And so um…the husband all this time had been falling sort of into a deeper reverie. And the only big change was that he moved, um, into the living room. And so he would sit in the middle of the living room now instead of in his bedroom, ’cause y’know, he and his wife shared a bedroom and she was kinda getting creeped out by him. And what he would do is he would just sit in the chair and he wouldn’t really look at anything, he wouldn’t say anything, he would just sit there in silence and then whenever somebody came into the room he would just start staring at them without saying anything…And so, y’know, since they had to give away their metal, they had to get rid of their scissors and their nail clippers, and the wife and the daughter, they were, y’know, in sane states of mind, so they found ways to remain hygienic. But the uh, the husband, his hair started to grow very long and it would mat. And he had a thick beard and he had really long hair and it was scraggly and messy and he wouldn’t ever clean himself or–more importantly–he wouldn’t cut his nails or do anything about his nails, so they grew incredibly long. And um, eventually he actually started moving around a little more but um, he would get out of his chair, and he started to train himself to walk around. But at first it was very difficult because again, he only had tin cans on his leg stumps, above his knees. So he would walk around and it would sound like the click clack of his fingernails against the hardwood floor, and then a long drag of his legs behind him…Um, but he still would not speak to the family, he still didn’t say anything, and he still let all of his hair and all of his beard and all of his nails grow out incredibly long and he was slowly day by day starting to look less and less human. And um, then he started to change his behavior even more, and now he could get around pretty well on his just his hands and it was just a really fast click clack click clack click clack throughout the house, and he began to move away from the living room, but in a very strange way because he would only ever move in the shadows…And what he would do was, he would follow someone around, and they would just hear a slight click clack click clack click clack and any time they turned around it would stop. And they would keep walking and then…he would jump out at them! He would just leap from the shadows and surprise them.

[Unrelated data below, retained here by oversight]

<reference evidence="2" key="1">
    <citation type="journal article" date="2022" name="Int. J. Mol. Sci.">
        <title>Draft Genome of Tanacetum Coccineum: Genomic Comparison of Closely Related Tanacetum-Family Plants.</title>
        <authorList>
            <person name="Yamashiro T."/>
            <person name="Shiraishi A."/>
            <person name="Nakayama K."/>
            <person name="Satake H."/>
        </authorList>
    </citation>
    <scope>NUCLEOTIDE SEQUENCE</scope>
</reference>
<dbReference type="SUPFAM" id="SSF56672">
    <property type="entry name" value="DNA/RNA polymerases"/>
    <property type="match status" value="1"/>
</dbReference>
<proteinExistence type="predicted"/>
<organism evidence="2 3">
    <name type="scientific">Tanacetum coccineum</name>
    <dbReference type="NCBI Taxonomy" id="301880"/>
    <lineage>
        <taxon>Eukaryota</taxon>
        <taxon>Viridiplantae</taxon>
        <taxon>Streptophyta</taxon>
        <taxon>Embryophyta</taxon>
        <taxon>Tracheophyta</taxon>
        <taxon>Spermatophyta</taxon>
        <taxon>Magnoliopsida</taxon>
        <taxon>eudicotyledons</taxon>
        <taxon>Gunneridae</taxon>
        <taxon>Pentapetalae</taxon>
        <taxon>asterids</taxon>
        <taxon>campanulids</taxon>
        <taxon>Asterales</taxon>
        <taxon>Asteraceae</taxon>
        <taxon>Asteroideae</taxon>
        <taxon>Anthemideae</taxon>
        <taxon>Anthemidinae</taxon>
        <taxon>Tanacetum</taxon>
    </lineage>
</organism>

But um, he never really did anything until the family got a notice from the government that they were going to build a marine base on their land! So, they had to organize to move. And this was now, World War Two was over and the son is back, and so the whole family is back together, and he’s obviously very disheartened to see, y’know, what his father has turned into. And so when the government marine base was about to, y’know, start and they seized this family’s land, and um…it came down to the night before they [were supposed to] move, and then in the morning there was nobody leaving the house. And um, the construction company and the project manager and everyone, they they came to the house and they came prepared to tell these people like, ‘you have to move out right now,’ prepared to help them move out their furniture. But they entered the house and it was a massacre. And there was blood everywhere and the wife the daughter and the son had all been murdered and they had just been mauled, they had been maimed, they had been cut into pieces. There were like, splashes of blood everywhere, it was incredibly gruesome. And there was no sign of the husband.

So, y’know, after this terror they still had to go along with the project. So they built the marine base, which is now what is the Quantico marine base in uh, very near Prince William Forest Park…um, so for the Marine Base, y’know, they had to train marines obviously. And something that in the park you can do is you go out and there are these orienteering posts. And orienteering, for those at home who don’t know, is using just a map and compass to find your way from a point A to a point B…And so this was really good training for the marines, but what they would do is they would do it at night, um, to make it harder. So they would send these people out and they wouldn’t always come back. And sometimes those who did come back would tell stories of things they saw in the darkness like huge, huge abnormal shapes and really incredibly fast footsteps, and some who came back would come back with long slashes on their face and they would say–if they could even say anything about their experience–they would say simply that they had been out there at night and then out of nowhere something had jumped out at them and tried to kill them. And it had cut long claw marks all over them. And um, it was a miracle that those men survived.